That is the mathematical assumption that I believe is the basis of the
    theoretical analysis of the behaviour of NTP. The various filters in
    NTP will low pass filter this noise and considerably reduce it in
    amplitude, resulting in the value in the system clock. As a result, the
    jitter in the system clock should be a lot less than the measurement
    jitter, and at any one instant may be result in a deviation in the same
    direction as the offset reducing the resulting offset.

    NTP also assumes that there will be a wander component, and tries to
    increase the polling interval until the wander component begins to dominate.

    Your position, and I tend to agree with it, is that there is a variation
    that there is another noise component, which results in occasional fast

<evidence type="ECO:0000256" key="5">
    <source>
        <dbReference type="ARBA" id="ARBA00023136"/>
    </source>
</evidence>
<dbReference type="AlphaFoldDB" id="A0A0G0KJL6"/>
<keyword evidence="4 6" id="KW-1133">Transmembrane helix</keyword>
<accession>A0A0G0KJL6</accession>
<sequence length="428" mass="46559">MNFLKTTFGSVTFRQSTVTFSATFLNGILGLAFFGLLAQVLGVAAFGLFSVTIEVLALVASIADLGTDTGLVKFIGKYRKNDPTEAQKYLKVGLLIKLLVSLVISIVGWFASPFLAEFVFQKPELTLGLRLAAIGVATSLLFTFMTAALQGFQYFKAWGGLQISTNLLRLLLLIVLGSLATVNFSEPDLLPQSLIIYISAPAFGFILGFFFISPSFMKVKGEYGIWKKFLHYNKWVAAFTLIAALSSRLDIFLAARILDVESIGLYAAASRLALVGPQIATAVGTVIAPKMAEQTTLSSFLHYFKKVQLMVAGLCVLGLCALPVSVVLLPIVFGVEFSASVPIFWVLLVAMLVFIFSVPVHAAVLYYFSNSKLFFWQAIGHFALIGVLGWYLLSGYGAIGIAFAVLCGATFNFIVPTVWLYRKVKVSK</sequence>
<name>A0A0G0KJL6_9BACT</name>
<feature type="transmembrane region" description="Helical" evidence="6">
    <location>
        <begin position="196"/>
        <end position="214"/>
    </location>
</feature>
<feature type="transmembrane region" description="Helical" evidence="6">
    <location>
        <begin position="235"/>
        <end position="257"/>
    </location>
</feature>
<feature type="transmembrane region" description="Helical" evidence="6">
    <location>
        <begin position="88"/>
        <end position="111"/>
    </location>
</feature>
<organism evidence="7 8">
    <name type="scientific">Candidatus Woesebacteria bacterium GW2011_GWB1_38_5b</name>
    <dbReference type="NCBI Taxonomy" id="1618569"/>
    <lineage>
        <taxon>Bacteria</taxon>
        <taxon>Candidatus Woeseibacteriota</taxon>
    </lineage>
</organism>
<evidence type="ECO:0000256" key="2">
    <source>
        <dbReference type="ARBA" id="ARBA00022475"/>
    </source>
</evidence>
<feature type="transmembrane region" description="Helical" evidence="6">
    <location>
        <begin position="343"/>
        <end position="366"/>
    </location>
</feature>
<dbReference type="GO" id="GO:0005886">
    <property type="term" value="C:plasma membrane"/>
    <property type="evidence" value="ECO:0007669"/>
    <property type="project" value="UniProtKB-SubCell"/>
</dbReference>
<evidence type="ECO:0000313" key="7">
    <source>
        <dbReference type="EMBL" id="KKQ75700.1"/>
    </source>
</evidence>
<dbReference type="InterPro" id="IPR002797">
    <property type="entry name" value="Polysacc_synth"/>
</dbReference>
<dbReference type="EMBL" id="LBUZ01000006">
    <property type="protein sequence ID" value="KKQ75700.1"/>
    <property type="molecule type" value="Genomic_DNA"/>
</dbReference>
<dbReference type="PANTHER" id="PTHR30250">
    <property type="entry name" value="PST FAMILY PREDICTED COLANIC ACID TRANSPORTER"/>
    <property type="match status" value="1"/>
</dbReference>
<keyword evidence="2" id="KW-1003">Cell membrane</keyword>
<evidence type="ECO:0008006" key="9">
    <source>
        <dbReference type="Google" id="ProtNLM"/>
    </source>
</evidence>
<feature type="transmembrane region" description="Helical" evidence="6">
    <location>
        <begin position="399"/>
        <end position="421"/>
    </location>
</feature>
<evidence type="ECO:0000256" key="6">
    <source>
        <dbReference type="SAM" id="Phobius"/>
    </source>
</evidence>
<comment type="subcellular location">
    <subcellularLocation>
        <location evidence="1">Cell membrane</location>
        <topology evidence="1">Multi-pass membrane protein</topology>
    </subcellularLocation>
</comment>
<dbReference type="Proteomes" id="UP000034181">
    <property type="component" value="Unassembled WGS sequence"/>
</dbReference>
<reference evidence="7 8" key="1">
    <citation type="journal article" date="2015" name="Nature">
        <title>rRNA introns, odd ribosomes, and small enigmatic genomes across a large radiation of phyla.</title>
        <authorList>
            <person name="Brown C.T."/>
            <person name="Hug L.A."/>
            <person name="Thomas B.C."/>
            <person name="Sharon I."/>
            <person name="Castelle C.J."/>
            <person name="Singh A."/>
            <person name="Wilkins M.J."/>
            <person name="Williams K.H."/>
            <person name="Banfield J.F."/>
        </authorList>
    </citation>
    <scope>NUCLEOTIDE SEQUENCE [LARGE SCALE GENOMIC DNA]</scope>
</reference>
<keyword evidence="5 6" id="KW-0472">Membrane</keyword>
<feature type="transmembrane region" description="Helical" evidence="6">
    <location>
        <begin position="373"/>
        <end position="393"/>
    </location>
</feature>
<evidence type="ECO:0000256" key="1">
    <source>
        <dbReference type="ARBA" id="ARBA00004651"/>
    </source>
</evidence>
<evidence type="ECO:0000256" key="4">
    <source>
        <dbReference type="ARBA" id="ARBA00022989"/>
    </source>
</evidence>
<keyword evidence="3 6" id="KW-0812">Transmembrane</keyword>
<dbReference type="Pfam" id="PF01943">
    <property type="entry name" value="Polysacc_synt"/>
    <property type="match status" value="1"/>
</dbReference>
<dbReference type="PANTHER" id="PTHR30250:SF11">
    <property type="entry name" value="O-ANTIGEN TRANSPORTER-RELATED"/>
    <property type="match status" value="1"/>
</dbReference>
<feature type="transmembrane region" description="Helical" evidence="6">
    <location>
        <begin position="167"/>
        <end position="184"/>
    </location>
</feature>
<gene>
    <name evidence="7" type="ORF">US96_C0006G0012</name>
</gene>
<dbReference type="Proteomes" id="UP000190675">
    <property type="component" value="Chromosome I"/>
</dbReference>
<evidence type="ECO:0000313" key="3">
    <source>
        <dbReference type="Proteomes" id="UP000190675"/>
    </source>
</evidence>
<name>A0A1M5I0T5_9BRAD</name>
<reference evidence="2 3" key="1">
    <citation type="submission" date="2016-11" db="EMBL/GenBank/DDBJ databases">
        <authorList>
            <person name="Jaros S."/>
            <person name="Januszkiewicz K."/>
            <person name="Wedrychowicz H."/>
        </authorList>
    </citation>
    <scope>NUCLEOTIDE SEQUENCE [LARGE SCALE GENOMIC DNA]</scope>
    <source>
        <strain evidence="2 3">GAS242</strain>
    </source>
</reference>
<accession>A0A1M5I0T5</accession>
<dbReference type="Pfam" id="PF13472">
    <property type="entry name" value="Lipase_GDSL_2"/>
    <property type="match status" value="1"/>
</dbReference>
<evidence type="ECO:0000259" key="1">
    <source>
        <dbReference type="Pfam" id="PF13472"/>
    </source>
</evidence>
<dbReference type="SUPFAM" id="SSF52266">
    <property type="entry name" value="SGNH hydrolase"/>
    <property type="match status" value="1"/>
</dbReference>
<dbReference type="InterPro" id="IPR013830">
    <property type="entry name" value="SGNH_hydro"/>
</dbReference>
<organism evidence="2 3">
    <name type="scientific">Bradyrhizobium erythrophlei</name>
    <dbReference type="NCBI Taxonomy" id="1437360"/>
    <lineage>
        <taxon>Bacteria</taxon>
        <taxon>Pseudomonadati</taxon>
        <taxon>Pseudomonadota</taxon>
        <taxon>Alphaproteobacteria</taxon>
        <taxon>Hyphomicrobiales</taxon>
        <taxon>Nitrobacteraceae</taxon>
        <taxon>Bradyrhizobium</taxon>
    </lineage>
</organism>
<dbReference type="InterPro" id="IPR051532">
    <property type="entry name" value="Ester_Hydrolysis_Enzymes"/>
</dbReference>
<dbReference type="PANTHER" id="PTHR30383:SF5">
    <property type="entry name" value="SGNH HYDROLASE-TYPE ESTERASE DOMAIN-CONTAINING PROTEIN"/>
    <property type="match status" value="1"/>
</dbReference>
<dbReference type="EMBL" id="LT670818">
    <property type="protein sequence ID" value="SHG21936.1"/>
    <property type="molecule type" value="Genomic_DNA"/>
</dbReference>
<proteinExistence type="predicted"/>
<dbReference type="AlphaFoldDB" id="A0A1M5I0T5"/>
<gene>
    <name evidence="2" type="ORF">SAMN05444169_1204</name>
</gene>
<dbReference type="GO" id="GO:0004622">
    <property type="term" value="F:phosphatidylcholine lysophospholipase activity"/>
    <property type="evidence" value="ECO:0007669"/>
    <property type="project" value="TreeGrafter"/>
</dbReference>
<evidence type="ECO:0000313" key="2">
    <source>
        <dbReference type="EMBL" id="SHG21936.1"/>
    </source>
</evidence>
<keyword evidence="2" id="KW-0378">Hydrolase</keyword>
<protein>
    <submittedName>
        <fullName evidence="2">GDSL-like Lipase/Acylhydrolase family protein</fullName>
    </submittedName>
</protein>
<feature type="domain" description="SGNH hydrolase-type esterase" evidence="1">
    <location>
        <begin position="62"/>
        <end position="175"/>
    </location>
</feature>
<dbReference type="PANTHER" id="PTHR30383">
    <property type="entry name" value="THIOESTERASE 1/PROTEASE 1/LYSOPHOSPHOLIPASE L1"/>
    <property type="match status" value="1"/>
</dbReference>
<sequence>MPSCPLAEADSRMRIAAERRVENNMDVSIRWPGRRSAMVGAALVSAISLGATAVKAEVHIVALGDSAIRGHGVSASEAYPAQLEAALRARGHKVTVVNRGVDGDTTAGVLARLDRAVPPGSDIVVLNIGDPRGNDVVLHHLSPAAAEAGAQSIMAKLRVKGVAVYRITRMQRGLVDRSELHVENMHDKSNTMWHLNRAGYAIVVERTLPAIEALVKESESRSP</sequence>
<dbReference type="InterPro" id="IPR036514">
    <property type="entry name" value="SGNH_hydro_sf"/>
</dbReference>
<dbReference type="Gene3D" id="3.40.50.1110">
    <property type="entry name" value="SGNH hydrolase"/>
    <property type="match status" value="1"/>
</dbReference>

transients. But as I said, the correct approach to that is not to graph
    the resulting failure, but to improve the algorithms to give the best
    estimate of the time under those circumstances, which is, I believe,
    what you think chrony does. My guess is that chrony also produces
    offsets with a standard deviation that is significantly greater than the
    typical system clock error.

    >
    >> What you can do, is to use some hindsight, and make a slightly better
    >> estimate of the true time by combining offsets from both before and
    >> after the time the local clock was read. That gives you an advantage

    >
    > Unfortunately those offsets are not very useful, because the clock that
    > read them has had its offsets and rates changed (by ntp) since then. Ie the
    > measured offsets are not a good estimate of the offsets from "true time".


    Ideally, those adjustments are compensating for parameter changes in the
    local clock and making it keep closer to true time. With chrony, the
    correction history is also largely measuring things like temperature,